That about destroys any meaning "proficiency" once had.

English Language Arts Improvement

The Times Herald-Record reports Newburgh School District improving rapidly in English Language Arts and there's a corresponding press release at the Newburgh Schools site. There are a couple of comments on the Record Forum here.

It is no doubt a good thing that a computer in Albany has churned through the numbers and categorized Newburgh Schools' 2006-2007 performance as better than its 2005-2006 performance.

Do the students, parents, and teachers in the district perceive this improvement as well? If so, to what do they attribute the improvement? If not, well, then what do we ask?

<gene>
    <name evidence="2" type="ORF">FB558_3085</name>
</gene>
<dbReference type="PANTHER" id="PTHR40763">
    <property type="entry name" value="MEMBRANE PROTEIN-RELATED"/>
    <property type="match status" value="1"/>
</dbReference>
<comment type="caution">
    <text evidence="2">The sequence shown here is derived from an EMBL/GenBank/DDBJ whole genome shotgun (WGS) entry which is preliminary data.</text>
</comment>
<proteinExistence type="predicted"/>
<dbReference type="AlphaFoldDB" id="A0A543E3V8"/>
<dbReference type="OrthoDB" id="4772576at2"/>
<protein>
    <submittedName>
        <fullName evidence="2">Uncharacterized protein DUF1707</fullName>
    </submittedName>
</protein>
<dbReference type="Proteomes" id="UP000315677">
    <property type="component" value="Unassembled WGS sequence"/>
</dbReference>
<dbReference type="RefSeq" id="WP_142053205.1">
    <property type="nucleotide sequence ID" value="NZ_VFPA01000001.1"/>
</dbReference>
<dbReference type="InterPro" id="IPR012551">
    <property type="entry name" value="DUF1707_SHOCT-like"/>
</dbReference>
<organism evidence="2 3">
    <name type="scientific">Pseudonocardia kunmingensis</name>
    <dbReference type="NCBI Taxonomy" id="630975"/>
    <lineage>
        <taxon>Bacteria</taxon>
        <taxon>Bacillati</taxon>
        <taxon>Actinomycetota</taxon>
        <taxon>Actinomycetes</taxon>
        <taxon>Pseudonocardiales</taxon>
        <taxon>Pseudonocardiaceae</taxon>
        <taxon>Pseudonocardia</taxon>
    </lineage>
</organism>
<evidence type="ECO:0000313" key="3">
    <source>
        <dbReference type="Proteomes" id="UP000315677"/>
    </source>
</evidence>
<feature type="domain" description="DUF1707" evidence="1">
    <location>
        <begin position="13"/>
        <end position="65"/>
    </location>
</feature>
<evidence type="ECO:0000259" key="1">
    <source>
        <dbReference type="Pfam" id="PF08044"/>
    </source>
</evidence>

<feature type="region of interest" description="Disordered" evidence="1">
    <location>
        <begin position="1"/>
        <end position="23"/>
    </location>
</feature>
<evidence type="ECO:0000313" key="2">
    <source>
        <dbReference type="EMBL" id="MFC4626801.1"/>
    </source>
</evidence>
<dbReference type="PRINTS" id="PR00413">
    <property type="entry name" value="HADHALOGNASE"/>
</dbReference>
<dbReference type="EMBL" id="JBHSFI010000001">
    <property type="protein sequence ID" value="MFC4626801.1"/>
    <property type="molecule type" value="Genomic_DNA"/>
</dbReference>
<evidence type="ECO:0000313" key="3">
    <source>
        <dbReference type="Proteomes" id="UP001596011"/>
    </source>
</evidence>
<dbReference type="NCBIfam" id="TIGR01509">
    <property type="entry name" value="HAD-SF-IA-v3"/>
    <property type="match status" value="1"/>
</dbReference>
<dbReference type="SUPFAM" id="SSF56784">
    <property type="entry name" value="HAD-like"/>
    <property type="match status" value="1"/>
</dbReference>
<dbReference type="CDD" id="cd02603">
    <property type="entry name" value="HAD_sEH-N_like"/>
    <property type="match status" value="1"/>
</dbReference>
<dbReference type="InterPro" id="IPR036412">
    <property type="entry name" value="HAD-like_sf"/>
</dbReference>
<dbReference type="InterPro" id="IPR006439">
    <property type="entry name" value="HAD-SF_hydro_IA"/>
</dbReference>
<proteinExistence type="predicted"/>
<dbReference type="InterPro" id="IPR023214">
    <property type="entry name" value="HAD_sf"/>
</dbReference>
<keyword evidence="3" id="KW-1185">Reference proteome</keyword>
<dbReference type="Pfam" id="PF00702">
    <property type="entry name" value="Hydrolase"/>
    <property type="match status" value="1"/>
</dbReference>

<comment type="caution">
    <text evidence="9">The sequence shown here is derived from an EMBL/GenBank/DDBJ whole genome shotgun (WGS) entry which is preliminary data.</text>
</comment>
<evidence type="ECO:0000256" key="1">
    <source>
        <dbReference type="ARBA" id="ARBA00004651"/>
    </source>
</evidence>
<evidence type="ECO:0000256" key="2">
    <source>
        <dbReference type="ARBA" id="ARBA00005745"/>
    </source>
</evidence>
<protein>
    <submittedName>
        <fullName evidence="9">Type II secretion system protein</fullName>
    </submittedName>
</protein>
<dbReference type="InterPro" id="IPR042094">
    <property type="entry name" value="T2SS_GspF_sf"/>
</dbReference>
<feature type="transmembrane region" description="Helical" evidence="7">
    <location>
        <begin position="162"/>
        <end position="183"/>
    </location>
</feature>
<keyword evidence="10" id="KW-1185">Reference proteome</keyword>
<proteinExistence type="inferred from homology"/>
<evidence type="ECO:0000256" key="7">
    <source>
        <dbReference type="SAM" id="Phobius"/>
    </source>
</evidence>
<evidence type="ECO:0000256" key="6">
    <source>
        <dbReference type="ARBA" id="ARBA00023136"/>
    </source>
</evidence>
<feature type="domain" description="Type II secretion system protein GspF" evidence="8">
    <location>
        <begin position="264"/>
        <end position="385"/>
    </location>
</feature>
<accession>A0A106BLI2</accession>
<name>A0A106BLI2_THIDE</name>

Some Huge Problems With The Data Driven Approach

An excellent post titled Can Data Threaten Good Teaching? can be found at the Teacher Leaders Network website.

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In order for data to be meaningful, as many variables as possible need to be controlled. If you are to compare students in different classrooms, the instruction needs to be as similar as possible. So as we go forward, if we view the solution to our educational troubles as being the generation of meaningful data, then we will tend to seek to standardize curriculum, instruction and assessment as much as possible, so the data will have the greatest possible validity.

But there are some huge problems with this approach. One large problem is that we are attempting to standardize all these factors in order to generate reliable data. But it is not clear that the new data is substantially better than the data we have had in the past, or that we have interventions that are appropriate responses to the data.